Attracting Local Government


With engineering skills being in short supply at municipalities, government and tertiary institutions should make this field more attractive as a profession, writes Frank Stevens, President of the Institute of Municipal Engineering of Southern Africa.

I came across a striking anecdote at an engineering lecture at the University of Cape Town recently. To put the story in context, one needs to bear in mind that this was in the engineering faculty —a profession vitally needed for securing South Africa’s economic future, yet where a serious shortage of young graduates
still prevails.

The professor asked the group, made up of 70 final BSc civil engineering students, which of them had the ambition or intention to become municipal engineers. Not a single hand went up. This anecdote illustrates a serious challenge we face at the Institute of Municipal Engineering of Southern Africa (IMESA). Within an already dwindling skills pool, municipal engineering is the lowest on students’ career radar. It is disconcerting to see that a general lack of leadership to promote this vital profession prevails.

Who is to blame? Perhaps the municipal engineering profession itself. Higher Education and Training Minister, Dr Blade Nzimande, announced that the number of engineering science graduates has increased from 8 424 in 2009, to 9 387 in 2011. This may still be below the target of 10 093, but there are 9 387 young graduates that could (and should) consider a career in municipal engineering.

Why have they not done so? There seems to be a perception that the private sector is a far more “glamorous” or “dynamic” career path, with better opportunities and higher compensation. Although there may be some truth attached to this perception, I still maintain that the lack of interest in municipal engineering is because municipal engineers themselves are not doing enough to market and endorse the profession.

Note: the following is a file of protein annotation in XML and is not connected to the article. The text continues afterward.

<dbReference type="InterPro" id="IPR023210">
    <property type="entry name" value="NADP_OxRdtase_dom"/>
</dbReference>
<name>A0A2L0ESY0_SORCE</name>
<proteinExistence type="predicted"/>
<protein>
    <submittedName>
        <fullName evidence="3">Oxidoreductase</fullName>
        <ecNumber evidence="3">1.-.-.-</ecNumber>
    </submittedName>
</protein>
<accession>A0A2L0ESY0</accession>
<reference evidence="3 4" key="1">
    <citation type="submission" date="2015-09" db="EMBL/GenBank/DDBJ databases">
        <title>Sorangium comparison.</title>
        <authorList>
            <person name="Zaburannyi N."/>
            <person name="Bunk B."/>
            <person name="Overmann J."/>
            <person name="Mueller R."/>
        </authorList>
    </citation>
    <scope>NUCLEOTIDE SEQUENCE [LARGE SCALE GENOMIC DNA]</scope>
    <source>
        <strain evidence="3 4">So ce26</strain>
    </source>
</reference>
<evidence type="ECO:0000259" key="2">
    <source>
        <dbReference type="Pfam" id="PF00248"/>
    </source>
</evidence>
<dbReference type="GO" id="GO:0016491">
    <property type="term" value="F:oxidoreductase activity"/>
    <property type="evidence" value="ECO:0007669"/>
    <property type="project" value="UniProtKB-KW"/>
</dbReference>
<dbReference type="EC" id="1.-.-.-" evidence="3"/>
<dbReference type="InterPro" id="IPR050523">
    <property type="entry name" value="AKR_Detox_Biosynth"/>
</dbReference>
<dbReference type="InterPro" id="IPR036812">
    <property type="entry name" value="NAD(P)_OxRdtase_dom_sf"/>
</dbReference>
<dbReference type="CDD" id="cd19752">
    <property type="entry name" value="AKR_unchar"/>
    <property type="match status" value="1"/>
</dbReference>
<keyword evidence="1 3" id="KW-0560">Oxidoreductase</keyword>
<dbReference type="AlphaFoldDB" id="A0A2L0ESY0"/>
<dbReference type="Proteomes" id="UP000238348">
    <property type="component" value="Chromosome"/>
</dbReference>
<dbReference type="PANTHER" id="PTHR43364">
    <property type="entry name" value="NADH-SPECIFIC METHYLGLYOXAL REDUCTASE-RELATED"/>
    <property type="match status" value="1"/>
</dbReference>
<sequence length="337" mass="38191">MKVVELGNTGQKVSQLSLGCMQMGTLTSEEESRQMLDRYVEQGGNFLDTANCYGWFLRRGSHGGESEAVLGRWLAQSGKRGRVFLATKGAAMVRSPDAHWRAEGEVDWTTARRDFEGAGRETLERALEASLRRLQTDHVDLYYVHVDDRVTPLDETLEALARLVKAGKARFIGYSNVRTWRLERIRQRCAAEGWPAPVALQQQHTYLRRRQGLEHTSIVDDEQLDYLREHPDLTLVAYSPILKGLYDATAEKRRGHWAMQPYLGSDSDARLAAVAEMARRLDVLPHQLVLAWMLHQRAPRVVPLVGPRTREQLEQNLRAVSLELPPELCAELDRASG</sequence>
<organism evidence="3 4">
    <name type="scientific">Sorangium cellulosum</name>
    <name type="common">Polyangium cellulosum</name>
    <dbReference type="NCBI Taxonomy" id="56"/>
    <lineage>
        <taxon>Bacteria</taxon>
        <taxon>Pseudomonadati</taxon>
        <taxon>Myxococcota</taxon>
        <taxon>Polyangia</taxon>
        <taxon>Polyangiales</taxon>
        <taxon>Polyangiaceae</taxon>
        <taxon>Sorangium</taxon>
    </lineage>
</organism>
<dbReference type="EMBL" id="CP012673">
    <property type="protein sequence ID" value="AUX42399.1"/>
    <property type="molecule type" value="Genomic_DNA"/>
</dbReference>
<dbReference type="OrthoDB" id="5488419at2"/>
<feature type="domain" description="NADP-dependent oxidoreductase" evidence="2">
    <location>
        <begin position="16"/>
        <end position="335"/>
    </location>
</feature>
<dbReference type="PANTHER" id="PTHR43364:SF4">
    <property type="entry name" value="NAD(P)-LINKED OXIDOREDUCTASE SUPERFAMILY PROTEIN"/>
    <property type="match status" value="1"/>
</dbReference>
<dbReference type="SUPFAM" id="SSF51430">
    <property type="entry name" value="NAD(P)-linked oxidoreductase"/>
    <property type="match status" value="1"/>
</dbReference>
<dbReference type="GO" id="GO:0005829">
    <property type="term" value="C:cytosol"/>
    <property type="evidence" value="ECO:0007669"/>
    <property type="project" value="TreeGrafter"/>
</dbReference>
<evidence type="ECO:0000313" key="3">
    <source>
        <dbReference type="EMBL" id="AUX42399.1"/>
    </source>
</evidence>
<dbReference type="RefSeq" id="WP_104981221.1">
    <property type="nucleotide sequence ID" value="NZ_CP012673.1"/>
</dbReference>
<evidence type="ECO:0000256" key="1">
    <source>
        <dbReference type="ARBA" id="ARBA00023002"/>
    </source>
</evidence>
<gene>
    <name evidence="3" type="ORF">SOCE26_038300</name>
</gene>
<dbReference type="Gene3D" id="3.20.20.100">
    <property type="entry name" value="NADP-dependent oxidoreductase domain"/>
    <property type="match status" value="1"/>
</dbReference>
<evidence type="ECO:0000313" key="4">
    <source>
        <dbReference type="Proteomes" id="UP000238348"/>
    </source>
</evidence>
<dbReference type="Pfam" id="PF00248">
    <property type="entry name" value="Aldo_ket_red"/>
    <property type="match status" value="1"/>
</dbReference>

In the past few years, IMESA has made it our mandate to advocate and promote the municipal engineering profession. We have been successfully orchestrating its Bursary Fund to support and place young university and university of technology graduates at local governments across South Africa. We engage constructively with various tertiary institutions to combat the perception that municipal engineering is an unattractive discipline. We provide extensive training programmes and introduce a fair number of graduates to the field of municipal engineering each year.

We share examples and case studies of “out-of-the-box” engineering to young graduates. These are innovative, resource-savvy municipal engineering solutions that local authorities have successfully applied in rural areas across South Africa, breaking the conventional thinking patterns of how service provision "ought to be" done.

As the oldest organisation serving the municipal engineering profession in southern Africa, IMESA realised that the value of municipal engineers to the future of this country simply cannot
be overemphasised.

We urge every government organisation and all tertiary institutions to join us in the promotion of the municipal engineering profession, ensuring an uptake of brilliant young minds committed to the future of service delivery excellence in South Africa.

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This edition

Issue 68